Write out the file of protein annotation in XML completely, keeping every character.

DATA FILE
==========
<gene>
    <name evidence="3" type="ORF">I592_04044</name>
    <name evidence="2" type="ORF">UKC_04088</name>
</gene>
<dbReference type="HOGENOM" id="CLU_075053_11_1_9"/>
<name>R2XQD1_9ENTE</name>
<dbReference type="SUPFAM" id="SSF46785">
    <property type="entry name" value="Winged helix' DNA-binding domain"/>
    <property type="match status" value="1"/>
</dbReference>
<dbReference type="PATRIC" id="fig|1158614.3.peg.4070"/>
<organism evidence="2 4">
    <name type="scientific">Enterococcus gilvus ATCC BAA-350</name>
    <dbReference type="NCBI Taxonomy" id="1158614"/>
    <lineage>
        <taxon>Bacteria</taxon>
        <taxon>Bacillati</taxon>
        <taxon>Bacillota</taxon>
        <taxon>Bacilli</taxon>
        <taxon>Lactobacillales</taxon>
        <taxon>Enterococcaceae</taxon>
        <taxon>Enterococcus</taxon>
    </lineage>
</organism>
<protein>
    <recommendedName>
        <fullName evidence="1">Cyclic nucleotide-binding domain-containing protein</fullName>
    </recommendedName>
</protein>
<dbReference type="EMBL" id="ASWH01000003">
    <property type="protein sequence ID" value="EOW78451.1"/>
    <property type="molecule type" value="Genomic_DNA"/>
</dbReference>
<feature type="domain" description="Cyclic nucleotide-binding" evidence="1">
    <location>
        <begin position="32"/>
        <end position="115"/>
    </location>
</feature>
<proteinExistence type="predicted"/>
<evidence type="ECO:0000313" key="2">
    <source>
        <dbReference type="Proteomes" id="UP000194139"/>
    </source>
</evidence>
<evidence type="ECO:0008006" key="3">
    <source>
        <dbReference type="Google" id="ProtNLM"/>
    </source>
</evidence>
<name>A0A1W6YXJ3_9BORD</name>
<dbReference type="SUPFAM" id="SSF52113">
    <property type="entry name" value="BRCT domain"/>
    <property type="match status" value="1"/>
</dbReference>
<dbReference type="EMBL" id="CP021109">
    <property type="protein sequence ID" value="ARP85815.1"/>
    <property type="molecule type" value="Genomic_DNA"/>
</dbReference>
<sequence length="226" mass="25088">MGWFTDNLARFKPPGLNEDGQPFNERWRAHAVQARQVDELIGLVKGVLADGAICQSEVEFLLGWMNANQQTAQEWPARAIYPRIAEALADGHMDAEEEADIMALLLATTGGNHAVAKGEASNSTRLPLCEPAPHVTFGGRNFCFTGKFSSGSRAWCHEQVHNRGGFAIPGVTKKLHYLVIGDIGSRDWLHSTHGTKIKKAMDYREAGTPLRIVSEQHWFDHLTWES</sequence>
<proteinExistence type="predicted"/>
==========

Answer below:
<gene>
    <name evidence="3" type="ORF">I592_04044</name>
    <name evidence="2" type="ORF">UKC_04088</name>
</gene>
<dbReference type="HOGENOM" id="CLU_075053_11_1_9"/>
<name>R2XQD1_9ENTE</name>
<dbReference type="SUPFAM" id="SSF46785">
    <property type="entry name" value="Winged helix' DNA-binding domain"/>
    <property type="match status" value="1"/>
</dbReference>
<dbReference type="PATRIC" id="fig|1158614.3.peg.4070"/>
<organism evidence="2 4">
    <name type="scientific">Enterococcus gilvus ATCC BAA-350</name>
    <dbReference type="NCBI Taxonomy" id="1158614"/>
    <lineage>
        <taxon>Bacteria</taxon>
        <taxon>Bacillati</taxon>
        <taxon>Bacillota</taxon>
        <taxon>Bacilli</taxon>
        <taxon>Lactobacillales</taxon>
        <taxon>Enterococcaceae</taxon>
        <taxon>Enterococcus</taxon>
    </lineage>
</organism>
<protein>
    <recommendedName>
        <fullName evidence="1">Cyclic nucleotide-binding domain-containing protein</fullName>
    </recommendedName>
</protein>
<dbReference type="EMBL" id="ASWH01000003">
    <property type="protein sequence ID" value="EOW78451.1"/>
    <property type="molecule type" value="Genomic_DNA"/>
</dbReference>
<feature type="domain" description="Cyclic nucleotide-binding" evidence="1">
    <location>
        <begin position="32"/>
        <end position="115"/>
    </location>
</feature>
<proteinExistence type="predicted"/>
<evidence type="ECO:0000313" key="2">
    <source>
        <dbReference type="Proteomes" id="UP000194139"/>
    </source>
</evidence>
<evidence type="ECO:0008006" key="3">
    <source>
        <dbReference type="Google" id="ProtNLM"/>
    </source>
</evidence>
<name>A0A1W6YXJ3_9BORD</name>
<dbReference type="SUPFAM" id="SSF52113">
    <property type="entry name" value="BRCT domain"/>
    <property type="match status" value="1"/>
</dbReference>
<dbReference type="EMBL" id="CP021109">
    <property type="protein sequence ID" value="ARP85815.1"/>
    <property type="molecule type" value="Genomic_DNA"/>
</dbReference>
<sequence length="226" mass="25088">MGWFTDNLARFKPPGLNEDGQPFNERWRAHAVQARQVDELIGLVKGVLADGAICQSEVEFLLGWMNANQQTAQEWPARAIYPRIAEALADGHMDAEEEADIMALLLATTGGNHAVAKGEASNSTRLPLCEPAPHVTFGGRNFCFTGKFSSGSRAWCHEQVHNRGGFAIPGVTKKLHYLVIGDIGSRDWLHSTHGTKIKKAMDYREAGTPLRIVSEQHWFDHLTWES</sequence>
<proteinExistence type="predicted"/>